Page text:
Schools, hospitals and other key services in East Hampshire take around half an hour to reach on foot or by public transport, figures suggest - more than double the time it takes in London.
In its recently published Levelling Up white paper, the Government pledged to bring public transport connectivity across the country in line with London standards by 2030.
But campaigners calling for more funding to improve access to bus and rail services say recent cuts mean the Government is giving mixed messages over its commitment to levelling up.
Each year, the Department for Transport calculates journey times from neighbourhoods across England to eight local services by walking or via public transport.
DfT data shows in East Hampshire journey times to these services, which include large workplaces, secondary schools, hospitals, food shops and town centres, averaged 29 minutes in 2019 – the latest data available.
Meanwhile, the average journey time to reach the same key services in the capital – which boasts the fastest travel times nationally – was around 12 minutes.
The figures show it took East Hampshire residents one hour and 13 minutes to reach a hospital, 23 to get to a secondary school, 12 to reach a food store and 15 minutes to get to the nearest large employment centre on foot or via public transport in 2019.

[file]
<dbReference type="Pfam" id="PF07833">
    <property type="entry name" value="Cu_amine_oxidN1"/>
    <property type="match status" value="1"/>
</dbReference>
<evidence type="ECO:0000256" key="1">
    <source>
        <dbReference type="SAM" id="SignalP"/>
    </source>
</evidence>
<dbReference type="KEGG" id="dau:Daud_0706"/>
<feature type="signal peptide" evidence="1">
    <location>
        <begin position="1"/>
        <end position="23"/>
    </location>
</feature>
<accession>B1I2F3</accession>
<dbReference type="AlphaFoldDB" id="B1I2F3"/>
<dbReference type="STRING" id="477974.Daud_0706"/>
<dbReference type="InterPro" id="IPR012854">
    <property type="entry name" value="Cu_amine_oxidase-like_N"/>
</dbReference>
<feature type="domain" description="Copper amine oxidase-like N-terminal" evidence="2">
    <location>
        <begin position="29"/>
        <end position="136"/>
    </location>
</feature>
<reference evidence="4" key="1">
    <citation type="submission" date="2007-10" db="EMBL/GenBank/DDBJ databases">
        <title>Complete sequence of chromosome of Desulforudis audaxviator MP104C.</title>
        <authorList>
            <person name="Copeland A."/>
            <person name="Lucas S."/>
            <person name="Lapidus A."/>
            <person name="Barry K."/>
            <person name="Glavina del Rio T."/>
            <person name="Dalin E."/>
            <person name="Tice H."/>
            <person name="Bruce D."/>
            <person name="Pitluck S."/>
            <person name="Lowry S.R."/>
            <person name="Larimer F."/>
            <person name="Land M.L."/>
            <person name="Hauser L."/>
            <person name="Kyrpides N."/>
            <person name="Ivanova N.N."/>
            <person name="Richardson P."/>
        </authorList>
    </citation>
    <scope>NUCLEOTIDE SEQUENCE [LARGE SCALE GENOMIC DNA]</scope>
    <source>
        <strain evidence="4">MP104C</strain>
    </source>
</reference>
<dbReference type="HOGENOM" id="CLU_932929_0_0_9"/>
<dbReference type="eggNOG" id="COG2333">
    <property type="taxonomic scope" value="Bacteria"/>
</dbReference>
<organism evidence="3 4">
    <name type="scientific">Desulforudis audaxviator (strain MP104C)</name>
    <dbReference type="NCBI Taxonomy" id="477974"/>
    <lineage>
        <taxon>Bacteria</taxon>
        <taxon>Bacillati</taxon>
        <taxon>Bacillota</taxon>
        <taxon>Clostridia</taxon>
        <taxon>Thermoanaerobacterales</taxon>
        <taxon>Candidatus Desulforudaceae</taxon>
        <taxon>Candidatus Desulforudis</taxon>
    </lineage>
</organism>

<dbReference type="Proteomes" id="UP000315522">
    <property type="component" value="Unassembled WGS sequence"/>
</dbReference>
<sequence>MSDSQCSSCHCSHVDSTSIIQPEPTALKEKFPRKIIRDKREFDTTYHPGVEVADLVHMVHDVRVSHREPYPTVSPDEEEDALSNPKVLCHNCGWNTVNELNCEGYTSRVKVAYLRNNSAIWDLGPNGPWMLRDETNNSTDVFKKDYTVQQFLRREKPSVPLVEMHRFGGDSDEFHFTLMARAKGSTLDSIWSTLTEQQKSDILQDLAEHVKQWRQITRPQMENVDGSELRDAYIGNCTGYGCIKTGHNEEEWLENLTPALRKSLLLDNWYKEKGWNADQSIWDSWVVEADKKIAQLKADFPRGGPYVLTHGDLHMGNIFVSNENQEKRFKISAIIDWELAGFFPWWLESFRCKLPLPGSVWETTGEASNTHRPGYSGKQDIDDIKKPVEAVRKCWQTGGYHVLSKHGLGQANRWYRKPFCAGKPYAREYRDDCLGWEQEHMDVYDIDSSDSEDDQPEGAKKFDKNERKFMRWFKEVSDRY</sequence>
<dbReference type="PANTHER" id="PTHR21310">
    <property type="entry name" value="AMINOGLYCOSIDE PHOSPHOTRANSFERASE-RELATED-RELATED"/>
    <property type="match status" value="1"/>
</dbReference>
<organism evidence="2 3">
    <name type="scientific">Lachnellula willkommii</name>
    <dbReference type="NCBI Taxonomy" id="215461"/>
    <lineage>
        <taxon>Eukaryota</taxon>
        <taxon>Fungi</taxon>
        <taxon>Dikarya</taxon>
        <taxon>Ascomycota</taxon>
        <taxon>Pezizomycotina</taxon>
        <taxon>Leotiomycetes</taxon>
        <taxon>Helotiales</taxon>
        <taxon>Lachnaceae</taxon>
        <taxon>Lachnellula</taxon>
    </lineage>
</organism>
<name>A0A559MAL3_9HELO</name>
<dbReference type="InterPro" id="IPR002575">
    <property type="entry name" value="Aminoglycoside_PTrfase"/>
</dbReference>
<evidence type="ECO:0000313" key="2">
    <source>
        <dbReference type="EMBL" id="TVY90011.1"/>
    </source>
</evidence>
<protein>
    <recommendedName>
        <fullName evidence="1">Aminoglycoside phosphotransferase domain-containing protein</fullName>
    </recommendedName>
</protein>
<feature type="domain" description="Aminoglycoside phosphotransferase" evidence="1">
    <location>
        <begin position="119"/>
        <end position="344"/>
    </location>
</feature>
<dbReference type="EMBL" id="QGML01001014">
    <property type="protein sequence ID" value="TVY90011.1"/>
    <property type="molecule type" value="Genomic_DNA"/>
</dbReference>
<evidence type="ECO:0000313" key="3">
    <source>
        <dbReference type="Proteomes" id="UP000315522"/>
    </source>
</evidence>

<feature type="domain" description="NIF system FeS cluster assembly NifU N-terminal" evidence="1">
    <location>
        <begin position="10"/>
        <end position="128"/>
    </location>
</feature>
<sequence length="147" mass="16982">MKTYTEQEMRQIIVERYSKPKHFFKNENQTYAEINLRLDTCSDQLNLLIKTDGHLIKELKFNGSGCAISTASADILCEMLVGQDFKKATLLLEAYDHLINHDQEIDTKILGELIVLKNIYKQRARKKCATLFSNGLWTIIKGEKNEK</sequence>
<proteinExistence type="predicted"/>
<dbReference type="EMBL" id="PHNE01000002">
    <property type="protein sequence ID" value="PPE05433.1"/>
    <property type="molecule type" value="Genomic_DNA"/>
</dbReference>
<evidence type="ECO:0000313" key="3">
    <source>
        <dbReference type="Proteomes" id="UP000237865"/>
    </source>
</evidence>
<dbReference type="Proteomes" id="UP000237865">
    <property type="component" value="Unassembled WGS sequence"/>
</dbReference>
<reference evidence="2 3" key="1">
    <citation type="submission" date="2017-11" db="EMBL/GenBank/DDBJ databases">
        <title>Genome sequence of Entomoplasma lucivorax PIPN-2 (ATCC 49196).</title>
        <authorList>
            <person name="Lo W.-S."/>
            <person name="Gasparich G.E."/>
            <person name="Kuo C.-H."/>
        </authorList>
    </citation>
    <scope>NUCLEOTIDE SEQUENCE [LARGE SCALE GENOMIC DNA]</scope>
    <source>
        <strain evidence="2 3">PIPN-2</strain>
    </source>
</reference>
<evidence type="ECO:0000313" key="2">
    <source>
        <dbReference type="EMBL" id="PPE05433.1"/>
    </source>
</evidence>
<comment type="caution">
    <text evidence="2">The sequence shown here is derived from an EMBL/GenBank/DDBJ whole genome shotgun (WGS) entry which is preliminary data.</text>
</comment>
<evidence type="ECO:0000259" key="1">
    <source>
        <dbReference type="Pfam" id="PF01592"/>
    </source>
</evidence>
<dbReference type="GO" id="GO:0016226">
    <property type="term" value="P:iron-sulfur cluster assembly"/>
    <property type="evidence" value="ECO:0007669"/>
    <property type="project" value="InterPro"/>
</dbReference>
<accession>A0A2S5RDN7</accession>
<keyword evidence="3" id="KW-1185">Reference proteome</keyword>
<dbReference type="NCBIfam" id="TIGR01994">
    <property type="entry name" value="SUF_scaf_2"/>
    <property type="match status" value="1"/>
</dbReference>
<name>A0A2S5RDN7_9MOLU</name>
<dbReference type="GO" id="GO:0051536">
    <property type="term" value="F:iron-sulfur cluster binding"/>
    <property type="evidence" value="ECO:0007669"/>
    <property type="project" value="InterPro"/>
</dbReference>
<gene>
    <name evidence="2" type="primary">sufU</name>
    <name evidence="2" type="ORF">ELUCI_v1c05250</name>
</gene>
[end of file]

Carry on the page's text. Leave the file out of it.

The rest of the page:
In comparison, it would have taken Londoners around 27 minutes to reach a hospital, 13 to get to a secondary school, six to get to a food shop and seven minutes to get to work.
Regionally, journey times to the same services by public transport or on foot are slowest in the South West, where people must travel more than 22 minutes on average – ten minutes longer than in London.
In the South East, the average journey time in 2019 was 19 minutes.
However, some differences in journey times – especially between rural and urban areas – are to be expected, due to variations in population numbers and ensuing demand for services.
Paul Tuohy, chief executive of the Campaign for Better Transport, said the figures showed there is a "long way to go" in ensuring everyone can access the places they need to go by public transport.
He said good, affordable public transport is key to creating social and economic equality, adding: "Warm words will not be enough.
"There has to be the funding available to introduce services where there currently aren't any, and improve services where they aren't good enough."
A DfT spokesman said the Government is committed to levelling up all modes of transport and driving up standards across the UK.
He added: “Our £96 billion Integrated Rail Plan is boosting train travel in the North, we’re investing £5.7 billion to improve city links, £3 billion to build greener and more reliable bus services, and £4.8 billion through the Levelling Up Fund for vital services and infrastructure.”